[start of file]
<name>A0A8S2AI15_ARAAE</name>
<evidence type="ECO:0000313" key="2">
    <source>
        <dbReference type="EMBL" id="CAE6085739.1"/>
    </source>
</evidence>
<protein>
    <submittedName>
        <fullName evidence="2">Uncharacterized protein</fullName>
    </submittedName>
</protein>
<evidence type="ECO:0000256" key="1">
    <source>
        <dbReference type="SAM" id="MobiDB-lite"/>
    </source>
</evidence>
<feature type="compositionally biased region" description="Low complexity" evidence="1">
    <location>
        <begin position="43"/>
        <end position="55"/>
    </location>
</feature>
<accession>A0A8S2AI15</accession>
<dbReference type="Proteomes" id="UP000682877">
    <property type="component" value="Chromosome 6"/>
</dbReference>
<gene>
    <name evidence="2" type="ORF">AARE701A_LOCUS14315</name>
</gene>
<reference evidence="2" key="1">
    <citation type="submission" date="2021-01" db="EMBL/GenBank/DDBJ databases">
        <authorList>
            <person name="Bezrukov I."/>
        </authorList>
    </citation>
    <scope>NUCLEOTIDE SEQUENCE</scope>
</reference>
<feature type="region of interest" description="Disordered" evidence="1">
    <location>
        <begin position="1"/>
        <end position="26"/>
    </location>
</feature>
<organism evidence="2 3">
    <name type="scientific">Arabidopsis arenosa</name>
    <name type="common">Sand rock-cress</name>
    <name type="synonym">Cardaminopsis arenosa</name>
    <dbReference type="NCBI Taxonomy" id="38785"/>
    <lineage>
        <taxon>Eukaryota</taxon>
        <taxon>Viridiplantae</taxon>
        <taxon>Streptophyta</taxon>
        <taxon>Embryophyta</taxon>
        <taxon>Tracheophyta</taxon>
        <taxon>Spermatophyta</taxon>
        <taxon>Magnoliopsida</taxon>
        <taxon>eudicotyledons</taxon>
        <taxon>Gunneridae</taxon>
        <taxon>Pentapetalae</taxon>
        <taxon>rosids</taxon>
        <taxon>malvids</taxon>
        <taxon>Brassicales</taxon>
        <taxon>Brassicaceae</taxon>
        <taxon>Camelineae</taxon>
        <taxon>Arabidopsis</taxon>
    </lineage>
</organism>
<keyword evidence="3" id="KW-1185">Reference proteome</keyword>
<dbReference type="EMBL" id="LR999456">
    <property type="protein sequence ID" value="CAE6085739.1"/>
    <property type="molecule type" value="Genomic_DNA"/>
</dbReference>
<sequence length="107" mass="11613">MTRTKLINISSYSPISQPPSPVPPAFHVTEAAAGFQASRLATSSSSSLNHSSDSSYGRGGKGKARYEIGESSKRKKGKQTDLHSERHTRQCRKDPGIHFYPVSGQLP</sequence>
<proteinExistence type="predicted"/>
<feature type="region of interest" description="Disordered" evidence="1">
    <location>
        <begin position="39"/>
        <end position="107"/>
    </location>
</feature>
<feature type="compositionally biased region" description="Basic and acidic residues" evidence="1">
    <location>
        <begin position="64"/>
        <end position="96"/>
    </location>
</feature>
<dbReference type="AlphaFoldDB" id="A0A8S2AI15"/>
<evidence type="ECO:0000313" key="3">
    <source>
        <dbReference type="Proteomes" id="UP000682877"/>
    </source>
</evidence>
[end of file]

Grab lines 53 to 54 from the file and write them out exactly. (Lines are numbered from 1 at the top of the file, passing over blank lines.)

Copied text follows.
        <taxon>Embryophyta</taxon>
        <taxon>Tracheophyta</taxon>